Definition - What does Warranty mean?
A warranty is a clause typically included in a sale contract and asserts that statements made in the contract are true and that goods or services purchased will meet expectations. If conditions are not met, it legally protects the buyer because the seller is obligated to reimburse or provide a certain repayment.
Divestopedia explains Warranty
A warranty is, in essence, an insurance policy for the buyer. It provides assurance to the buyer that specific conditions are in place and that certain steps will be taken if something were to go awry. Since warranties are guarantees of certain conditions and expectations, the selling party must fulfill these expectations and truthfully represent what they are selling. Typically, in any situation that a warranty exists, if the buyer has made the purchase and feels as though there was a breach in contract of the warranty, the seller is obligated to reimburse the buyer.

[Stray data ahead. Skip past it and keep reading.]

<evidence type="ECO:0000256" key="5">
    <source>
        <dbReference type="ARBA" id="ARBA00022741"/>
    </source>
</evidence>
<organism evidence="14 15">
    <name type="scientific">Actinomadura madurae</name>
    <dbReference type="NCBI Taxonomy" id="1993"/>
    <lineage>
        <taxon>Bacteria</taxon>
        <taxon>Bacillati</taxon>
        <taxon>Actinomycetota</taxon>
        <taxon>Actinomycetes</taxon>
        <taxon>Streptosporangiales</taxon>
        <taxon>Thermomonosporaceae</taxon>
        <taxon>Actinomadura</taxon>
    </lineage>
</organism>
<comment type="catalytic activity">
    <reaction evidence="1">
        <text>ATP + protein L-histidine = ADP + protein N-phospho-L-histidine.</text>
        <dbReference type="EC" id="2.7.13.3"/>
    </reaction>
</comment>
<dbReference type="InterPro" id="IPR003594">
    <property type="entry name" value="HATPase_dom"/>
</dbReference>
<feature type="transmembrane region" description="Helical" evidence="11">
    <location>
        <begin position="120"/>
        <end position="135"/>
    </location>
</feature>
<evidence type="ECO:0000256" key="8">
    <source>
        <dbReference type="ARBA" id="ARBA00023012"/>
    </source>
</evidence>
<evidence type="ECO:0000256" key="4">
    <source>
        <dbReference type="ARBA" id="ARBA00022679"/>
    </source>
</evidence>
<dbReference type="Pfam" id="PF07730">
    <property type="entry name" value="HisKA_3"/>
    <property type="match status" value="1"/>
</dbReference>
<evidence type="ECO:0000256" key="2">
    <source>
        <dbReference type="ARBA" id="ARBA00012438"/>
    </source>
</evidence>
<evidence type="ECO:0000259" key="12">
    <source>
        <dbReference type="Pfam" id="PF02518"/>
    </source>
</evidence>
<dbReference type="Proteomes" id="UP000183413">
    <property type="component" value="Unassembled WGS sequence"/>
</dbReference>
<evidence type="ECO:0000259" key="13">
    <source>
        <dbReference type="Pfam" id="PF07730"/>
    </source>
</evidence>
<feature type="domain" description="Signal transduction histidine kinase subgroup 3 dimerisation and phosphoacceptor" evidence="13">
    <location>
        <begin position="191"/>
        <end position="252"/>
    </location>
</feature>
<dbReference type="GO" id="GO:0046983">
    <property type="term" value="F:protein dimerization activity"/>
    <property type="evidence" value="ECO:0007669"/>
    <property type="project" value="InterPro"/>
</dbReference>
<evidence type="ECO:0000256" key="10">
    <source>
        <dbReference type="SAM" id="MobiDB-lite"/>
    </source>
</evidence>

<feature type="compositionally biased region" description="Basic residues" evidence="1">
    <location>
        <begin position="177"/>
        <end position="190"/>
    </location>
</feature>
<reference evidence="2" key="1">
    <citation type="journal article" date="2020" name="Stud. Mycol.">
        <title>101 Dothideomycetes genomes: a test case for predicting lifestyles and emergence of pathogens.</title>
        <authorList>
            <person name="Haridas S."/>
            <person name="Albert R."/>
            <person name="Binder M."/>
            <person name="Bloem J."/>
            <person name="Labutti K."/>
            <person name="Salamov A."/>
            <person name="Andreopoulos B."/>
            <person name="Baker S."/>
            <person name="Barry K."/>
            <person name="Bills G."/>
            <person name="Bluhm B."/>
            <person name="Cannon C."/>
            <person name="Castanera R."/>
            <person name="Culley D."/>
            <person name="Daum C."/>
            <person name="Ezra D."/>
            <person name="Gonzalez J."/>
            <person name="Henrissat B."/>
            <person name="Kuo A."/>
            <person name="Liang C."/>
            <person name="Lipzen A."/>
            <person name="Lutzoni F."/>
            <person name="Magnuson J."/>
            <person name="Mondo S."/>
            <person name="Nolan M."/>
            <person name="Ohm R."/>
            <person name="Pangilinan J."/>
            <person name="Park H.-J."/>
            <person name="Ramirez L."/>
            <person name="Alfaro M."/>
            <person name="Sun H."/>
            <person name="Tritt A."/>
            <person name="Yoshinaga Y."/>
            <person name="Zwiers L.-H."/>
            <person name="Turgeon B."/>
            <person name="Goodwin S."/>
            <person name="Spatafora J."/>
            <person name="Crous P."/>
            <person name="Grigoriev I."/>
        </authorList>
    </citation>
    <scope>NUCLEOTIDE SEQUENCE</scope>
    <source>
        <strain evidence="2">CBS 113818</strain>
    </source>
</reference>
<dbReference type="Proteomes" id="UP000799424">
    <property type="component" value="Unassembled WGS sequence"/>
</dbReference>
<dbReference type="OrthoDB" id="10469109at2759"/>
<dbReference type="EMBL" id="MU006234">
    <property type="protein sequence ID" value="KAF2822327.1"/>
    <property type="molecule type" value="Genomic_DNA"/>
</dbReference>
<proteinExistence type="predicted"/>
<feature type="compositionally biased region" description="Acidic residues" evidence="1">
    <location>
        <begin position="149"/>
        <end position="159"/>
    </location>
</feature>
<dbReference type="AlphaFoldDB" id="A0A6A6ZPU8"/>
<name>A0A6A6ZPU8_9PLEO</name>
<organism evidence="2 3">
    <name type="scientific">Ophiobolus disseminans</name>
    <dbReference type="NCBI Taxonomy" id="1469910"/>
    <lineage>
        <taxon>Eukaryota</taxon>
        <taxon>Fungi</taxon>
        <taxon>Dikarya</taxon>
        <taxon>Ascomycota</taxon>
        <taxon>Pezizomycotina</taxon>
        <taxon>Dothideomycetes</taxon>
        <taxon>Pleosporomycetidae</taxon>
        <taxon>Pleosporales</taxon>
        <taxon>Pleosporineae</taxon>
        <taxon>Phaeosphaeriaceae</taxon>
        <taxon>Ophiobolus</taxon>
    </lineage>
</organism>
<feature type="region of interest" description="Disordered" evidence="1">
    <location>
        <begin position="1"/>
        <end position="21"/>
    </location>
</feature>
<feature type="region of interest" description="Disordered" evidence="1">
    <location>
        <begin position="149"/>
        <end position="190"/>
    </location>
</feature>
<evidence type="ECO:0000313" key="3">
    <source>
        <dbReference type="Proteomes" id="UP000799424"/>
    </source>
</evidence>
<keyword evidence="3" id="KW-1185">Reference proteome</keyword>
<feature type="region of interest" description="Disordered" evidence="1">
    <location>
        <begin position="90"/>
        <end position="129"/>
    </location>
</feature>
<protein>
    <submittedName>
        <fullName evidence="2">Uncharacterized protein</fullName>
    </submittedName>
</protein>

An example of this could be if a buyer purchases a firm and the warranty states that all existing machinery is in working condition, but upon purchase, the buyer discovers that it is not. The seller is then liable for this under the warranty clause.